Also, it is given that E4 had 2 more students than E6 before reshuffle.Â Therefore, the number of studentsÂ who were enrolled in E6 before reshuffle =Â  25 – 2 = 23.

All the students from E7 moved to one of electives among E1 to E6.
Therefore, the numberÂ of studentsÂ who were enrolled in E7 before reshuffle = 4 + 16 + 30 + 5 + 5 + 41 = 101.

Except E5 we know the number of students who wereÂ enrolled in all electives. We also know that there were total 300 students who opted for exactly 1 elective.

Hence, the the numberÂ of studentsÂ who were enrolled in E7 before reshuffle = 300 – (46+36+31+25+23+101) = 38.

For each elective, the number of studentsÂ who were enrolled before reshuffle will be same as sum of the number of students who moved from that elective to another elective including no movement cases.

For elective E2,

Number of students who moved to E1 + 34 + 8 +Â Number of students who moved to E4 + 2 + 2 = 46

i.e. Number of students who moved from to E1 =Â Â Number of students who moved from to E4 = 0

For elective E4,

Number of students who moved to E1 + 3 + 2 + 14 + Number of students who moved to E5 + 4 = 25

i.e. Number of students who moved from to E1 =Â Â Number of students who moved from to E5 = 1Â  Â  Â {As the remaining blanks can be filled by either 0 or 1}

For elective E6,

Number of students who moved to E1 + 7 + 3 + Number of students who moved to E4 + 2 + 9 = 23

i.e. Number of students who moved from to E1 =Â Â Number of students who moved from to E4 = 1Â  Â  Â {As the remaining blanks can be filled by either 0 or 1}

It is given that after the reshuffle, the number of students in E4 was 3 more than that in E1.
As of now the number of students enrolled in E4 after reshuffle = 1 + 0 + E3 to E4 + 14 +Â Â E5 to E4 + 1 + 5 = 21 + {E3 to E4} + {E5 to E4}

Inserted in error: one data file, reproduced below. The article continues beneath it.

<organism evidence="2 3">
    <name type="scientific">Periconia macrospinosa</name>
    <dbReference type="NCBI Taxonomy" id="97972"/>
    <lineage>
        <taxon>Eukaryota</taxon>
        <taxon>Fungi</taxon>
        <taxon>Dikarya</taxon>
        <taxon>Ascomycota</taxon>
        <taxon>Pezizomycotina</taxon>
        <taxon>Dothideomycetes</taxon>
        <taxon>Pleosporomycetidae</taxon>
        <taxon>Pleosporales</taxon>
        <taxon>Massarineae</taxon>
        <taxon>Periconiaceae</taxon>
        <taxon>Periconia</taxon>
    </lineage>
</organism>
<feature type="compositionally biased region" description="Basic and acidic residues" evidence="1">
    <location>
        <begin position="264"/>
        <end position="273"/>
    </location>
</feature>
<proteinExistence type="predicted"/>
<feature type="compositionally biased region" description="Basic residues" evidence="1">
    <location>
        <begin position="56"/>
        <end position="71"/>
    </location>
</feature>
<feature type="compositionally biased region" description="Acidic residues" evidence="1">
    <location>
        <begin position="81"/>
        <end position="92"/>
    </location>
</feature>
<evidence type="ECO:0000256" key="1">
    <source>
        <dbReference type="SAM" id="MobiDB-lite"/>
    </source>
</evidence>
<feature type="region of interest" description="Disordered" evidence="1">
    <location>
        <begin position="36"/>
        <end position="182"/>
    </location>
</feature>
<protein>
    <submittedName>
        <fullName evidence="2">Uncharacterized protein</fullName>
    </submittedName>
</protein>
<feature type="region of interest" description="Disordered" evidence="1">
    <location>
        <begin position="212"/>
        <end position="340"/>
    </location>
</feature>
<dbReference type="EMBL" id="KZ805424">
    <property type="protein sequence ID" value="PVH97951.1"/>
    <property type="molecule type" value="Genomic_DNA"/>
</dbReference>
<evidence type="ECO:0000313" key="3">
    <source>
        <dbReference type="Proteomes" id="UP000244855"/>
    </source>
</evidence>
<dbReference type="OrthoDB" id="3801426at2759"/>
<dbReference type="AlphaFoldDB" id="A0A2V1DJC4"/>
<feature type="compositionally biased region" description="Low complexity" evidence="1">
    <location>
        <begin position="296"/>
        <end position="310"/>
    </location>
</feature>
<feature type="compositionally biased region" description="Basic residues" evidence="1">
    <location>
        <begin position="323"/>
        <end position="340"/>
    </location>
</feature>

Also,Â the number of students enrolled in E1 after reshuffle = 9 + 0 + 2 + 1 +Â E5 to E1 + 1 + 4Â Â = 17 +Â E5 to E1.

Hence, it is possible only whenÂ Â E5 to E1 = 1 andÂ E3 to E4 =Â E5 to E4 = 0.

Remaining blank places can be filled easily as we know the total sum of each row.

Therefore, the number of students who moved from E3 to E5 =Â the number of students who moved from E5 to E3 =Â the number of students who moved from E5 to E6 = 1.

We are asked theÂ largest change in its enrollment as a percentage of its original enrollment for all 6 electives but as we can see there are only 4 electives. Hence, we will check only for E1, E2, E3 and E6.

The percentage change in the number of students for E1 = $\dfrac{18-31}{31}\times 100$ $\approx$ 42 %

The percentage change in the number of students for E2 = $\dfrac{76-46}{46}\times 100$ $\approx$ 65 %

The percentage change in the number of students for E3 = $\dfrac{79-36}{36}\times 100$ $\approx$ 119 %

The percentage change in the number of students for E6 = $\dfrac{61-23}{23}\times 100$ $\approx$ 165 %

We can see that the percent change in the number of student for E6 is the largest. Therefore, option D is the correct answer.

Question 7:Â Later, the college imposed a condition that if after the change of electives, the enrollment in any elective (other than E7) dropped to less than 20 students, all the students who had left that course will be required to re-enroll for that elective.
Which of the following is a correct sequence of electives in decreasing order of their final enrollments?

a)Â E2, E3, E6, E5, E1, E4

b)Â E3, E2, E6, E5, E4, E1

c)Â E2, E5, E3, E1, E4, E6

d)Â E2, E3, E5, E6, E1, E3

Solution:

From the table we can say that number of students who opted for E2 after reshuffle = 5 + 34 + 6 + 3 + 5 + 7 + 16 = 76.

It is given us that the number of students in E2 increased by 30 after the change process. Hence, we can say that the number of students who were enrolled in E2 before reshuffle = 76 – 30 = 46.